08 Sep Self-Care and the Parentified Child
Think back to when you were a child, living with your parents. Did your mother or father ever confide in you about problems they were experiencing in their marriage? Did they rely on you to do the laundry and take care of your younger siblings? Did you ever feel responsible for consoling your parents when they were upset, or even find yourself acting as the mediator during conflicts in their relationship? A child caring for his or her parents, whether that caring takes the form of physical care or emotional care, is the embodiment of the parentified child.
Parentification can cause a child to develop a keen sense of awareness of others’ feelings, which in some circumstances can be a very helpful trait. However, this trait can also lead to that person lacking the ability to ask for what they need, or even to be able to know what they need in the first place. Parentified children can develop a strong desire to please that can impede their ability to care for themselves, because they were trained at such a young age to pay attention and manage their parents’ needs. This desire to please others leads to suppression of one’s own wants and needs, which in adulthood can lead to resentment, anger, depression, and anxiety.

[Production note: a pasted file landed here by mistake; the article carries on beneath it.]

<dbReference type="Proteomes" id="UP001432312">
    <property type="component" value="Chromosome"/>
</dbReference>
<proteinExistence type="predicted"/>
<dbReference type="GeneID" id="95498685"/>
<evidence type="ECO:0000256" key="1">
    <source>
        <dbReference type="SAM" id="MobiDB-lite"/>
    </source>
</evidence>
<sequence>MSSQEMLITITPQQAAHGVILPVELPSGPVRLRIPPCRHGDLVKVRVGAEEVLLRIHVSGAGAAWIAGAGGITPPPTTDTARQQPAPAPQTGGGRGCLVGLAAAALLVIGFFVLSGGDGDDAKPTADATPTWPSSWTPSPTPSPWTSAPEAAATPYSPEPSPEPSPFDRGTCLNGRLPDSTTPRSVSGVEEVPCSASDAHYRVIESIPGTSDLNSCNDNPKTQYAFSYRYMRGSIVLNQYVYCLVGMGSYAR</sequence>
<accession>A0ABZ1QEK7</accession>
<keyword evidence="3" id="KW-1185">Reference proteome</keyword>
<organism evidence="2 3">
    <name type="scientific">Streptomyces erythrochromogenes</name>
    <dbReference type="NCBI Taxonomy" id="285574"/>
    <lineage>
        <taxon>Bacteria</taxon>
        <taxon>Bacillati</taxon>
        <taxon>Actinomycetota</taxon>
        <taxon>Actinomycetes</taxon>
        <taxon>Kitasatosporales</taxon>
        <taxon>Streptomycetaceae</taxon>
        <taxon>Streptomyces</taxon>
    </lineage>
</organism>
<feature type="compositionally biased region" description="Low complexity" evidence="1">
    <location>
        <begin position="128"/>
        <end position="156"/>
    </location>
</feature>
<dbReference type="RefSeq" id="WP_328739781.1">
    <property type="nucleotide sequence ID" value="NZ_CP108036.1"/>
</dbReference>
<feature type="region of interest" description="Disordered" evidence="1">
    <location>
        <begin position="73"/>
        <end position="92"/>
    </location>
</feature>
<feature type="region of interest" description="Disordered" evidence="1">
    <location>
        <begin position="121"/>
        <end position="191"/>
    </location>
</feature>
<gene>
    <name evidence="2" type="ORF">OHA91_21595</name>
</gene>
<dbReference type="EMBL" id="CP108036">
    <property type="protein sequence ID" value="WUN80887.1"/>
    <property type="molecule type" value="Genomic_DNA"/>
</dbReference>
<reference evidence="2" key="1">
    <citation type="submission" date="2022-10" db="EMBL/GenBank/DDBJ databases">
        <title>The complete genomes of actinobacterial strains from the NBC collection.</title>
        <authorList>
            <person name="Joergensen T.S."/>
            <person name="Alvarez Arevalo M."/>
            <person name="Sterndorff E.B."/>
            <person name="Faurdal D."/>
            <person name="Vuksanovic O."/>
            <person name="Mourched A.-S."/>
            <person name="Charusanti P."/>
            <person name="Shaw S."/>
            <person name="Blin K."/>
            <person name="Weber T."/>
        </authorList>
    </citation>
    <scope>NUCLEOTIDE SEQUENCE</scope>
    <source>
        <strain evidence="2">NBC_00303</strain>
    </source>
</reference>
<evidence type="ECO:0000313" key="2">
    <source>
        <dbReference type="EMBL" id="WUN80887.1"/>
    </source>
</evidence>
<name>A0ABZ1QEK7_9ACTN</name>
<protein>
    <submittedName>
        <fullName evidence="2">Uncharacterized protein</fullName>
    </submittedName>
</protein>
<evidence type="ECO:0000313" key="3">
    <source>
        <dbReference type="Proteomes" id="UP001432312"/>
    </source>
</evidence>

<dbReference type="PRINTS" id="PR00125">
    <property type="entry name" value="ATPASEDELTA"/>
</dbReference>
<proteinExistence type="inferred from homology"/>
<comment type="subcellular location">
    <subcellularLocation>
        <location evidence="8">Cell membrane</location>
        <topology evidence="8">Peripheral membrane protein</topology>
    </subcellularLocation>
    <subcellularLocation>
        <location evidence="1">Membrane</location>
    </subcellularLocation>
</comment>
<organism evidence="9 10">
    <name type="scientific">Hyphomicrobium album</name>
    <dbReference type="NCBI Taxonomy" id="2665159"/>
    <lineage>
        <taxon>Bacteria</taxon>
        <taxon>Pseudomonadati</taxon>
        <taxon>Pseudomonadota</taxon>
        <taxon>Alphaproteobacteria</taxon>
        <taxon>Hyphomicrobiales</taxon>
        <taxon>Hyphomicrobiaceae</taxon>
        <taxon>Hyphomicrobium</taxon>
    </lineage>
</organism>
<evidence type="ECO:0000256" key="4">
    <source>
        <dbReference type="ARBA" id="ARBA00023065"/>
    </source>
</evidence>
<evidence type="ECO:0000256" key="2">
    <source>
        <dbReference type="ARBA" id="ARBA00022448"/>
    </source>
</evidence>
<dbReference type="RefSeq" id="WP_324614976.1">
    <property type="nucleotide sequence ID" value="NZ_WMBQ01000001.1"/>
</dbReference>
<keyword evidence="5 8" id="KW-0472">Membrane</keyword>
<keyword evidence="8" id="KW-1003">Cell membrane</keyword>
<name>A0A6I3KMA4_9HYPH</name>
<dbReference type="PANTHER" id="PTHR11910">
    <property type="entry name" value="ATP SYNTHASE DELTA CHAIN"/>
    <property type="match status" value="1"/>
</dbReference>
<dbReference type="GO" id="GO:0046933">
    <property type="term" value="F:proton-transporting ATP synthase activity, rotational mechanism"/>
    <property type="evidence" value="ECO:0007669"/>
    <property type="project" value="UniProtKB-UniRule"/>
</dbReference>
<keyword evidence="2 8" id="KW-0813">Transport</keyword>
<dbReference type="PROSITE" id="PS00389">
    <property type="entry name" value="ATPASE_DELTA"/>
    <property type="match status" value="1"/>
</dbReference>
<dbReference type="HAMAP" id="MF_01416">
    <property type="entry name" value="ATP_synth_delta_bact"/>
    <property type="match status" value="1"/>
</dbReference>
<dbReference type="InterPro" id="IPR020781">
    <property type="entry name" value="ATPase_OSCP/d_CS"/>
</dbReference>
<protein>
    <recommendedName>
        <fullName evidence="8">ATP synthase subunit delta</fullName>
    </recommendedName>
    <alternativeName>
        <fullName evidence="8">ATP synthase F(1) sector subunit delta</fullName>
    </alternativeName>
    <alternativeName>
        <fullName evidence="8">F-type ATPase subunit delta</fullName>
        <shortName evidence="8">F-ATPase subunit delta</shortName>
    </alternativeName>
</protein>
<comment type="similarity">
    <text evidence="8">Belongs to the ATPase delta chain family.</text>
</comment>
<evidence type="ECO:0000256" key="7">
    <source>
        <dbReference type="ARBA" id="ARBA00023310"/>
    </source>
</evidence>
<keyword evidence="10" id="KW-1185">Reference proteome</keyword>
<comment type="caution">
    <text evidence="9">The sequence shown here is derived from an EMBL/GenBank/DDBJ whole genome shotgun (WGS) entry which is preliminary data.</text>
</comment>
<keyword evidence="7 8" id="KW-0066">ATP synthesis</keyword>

As the child then grows into adulthood, these learned behaviors can set up the child for increased difficulty in relationships. For example, a parentified child might carry on their suppression of needs into their adult relationships. This creates a pattern in which the parentified child suppresses their own needs in order to meet their partner’s instead, but ultimately ends up resenting the partner in anger because the parentified child’s needs are not being met. That unprocessed resentment can lead to the deterioration of a relationship. Repeated failed relationships can lead to isolation, anxiety, and depression.
But how can we change these behavioral patterns? We often discuss the importance of self-care, but parentified children need to first learn to practice mindfulness in order to gain insight and awareness into their own needs. What are your needs? Perhaps you need one night a week to yourself to be silent and recharge. Perhaps you need to meet your friends for dinner a few times a week to keep yourself from feeling isolated. Once those needs have been identified, the parentified child can then begin to slowly prioritize caring for himself or herself consistently. Awareness of self-care needs and the growing ability to meet them eventually leads to setting boundaries by saying no to others when appropriate or necessary.
Setting boundaries and saying no is important, because it allows parentified children to care for themselves by not allowing others to impede their self-care. Remember, a person who can care for himself first is able to better care for others. Keep this in mind this month as we discuss this topic further. You might be surprised at how important self-care is, even if you yourself are not a parentified child.